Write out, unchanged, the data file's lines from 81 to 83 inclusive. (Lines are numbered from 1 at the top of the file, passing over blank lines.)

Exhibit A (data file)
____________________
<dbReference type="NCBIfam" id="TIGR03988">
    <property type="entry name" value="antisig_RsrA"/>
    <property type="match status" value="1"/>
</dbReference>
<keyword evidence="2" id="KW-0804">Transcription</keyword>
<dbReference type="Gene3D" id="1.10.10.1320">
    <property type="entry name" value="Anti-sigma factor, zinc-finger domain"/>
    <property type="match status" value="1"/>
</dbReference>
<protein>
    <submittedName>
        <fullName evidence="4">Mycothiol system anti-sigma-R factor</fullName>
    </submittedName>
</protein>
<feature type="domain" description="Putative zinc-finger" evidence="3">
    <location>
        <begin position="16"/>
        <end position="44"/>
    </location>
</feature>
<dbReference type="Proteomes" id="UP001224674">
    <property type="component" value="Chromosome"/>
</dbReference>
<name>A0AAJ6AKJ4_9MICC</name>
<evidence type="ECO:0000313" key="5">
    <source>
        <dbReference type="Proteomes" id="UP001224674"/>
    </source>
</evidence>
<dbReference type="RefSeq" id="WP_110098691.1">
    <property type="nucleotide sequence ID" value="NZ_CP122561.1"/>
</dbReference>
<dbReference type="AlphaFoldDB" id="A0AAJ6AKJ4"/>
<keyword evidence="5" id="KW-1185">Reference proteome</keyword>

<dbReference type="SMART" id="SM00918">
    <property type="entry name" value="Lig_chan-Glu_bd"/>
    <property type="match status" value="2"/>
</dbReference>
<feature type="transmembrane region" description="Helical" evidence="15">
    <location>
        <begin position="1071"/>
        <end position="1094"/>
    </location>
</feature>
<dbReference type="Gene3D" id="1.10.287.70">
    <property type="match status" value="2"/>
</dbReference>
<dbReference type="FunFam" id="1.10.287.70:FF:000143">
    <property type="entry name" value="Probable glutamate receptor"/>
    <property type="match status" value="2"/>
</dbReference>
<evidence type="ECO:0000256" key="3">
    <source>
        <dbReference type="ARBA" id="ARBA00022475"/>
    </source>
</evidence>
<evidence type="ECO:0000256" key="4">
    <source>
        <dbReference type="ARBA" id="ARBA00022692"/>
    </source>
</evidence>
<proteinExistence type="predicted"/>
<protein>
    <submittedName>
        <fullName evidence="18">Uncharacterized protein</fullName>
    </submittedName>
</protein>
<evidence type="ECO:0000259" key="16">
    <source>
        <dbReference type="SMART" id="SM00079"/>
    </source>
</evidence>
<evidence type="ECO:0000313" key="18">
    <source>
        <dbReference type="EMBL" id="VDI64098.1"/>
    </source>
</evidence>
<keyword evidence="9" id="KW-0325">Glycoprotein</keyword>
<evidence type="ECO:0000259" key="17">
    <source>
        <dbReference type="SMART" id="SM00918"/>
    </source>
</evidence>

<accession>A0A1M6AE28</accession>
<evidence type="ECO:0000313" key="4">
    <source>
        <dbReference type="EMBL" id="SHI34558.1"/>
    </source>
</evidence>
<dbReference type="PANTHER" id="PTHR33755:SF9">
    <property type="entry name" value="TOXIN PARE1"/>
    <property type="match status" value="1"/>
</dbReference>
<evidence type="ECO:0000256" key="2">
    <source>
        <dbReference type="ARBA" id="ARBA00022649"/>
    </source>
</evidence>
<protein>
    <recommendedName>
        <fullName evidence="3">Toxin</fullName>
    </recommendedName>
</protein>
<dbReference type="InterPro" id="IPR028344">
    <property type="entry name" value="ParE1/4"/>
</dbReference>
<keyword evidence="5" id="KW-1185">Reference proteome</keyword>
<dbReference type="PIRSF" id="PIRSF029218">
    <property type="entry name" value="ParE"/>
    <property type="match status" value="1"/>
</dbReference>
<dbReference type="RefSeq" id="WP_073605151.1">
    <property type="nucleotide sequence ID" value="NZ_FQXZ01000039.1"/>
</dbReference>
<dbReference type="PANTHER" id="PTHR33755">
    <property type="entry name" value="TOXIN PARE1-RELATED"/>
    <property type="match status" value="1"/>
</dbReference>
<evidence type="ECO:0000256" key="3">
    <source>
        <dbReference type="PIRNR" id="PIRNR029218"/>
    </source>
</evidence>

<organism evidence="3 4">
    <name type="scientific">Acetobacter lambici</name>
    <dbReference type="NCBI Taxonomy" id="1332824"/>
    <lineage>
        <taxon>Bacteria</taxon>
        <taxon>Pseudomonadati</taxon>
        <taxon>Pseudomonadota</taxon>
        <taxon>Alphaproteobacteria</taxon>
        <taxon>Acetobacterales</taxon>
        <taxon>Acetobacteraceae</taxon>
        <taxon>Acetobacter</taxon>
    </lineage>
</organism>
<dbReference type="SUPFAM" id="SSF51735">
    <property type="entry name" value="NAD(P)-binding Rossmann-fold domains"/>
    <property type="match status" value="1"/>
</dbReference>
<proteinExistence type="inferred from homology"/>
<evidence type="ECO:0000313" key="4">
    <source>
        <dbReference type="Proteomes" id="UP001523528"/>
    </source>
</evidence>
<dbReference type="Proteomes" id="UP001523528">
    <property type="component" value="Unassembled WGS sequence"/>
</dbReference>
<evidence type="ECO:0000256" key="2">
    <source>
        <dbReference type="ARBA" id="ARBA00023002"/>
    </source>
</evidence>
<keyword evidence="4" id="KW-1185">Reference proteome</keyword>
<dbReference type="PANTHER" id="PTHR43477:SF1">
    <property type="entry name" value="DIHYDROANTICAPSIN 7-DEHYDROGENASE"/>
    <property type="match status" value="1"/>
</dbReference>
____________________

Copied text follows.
        <dbReference type="SMART" id="SM00918"/>
    </source>
</evidence>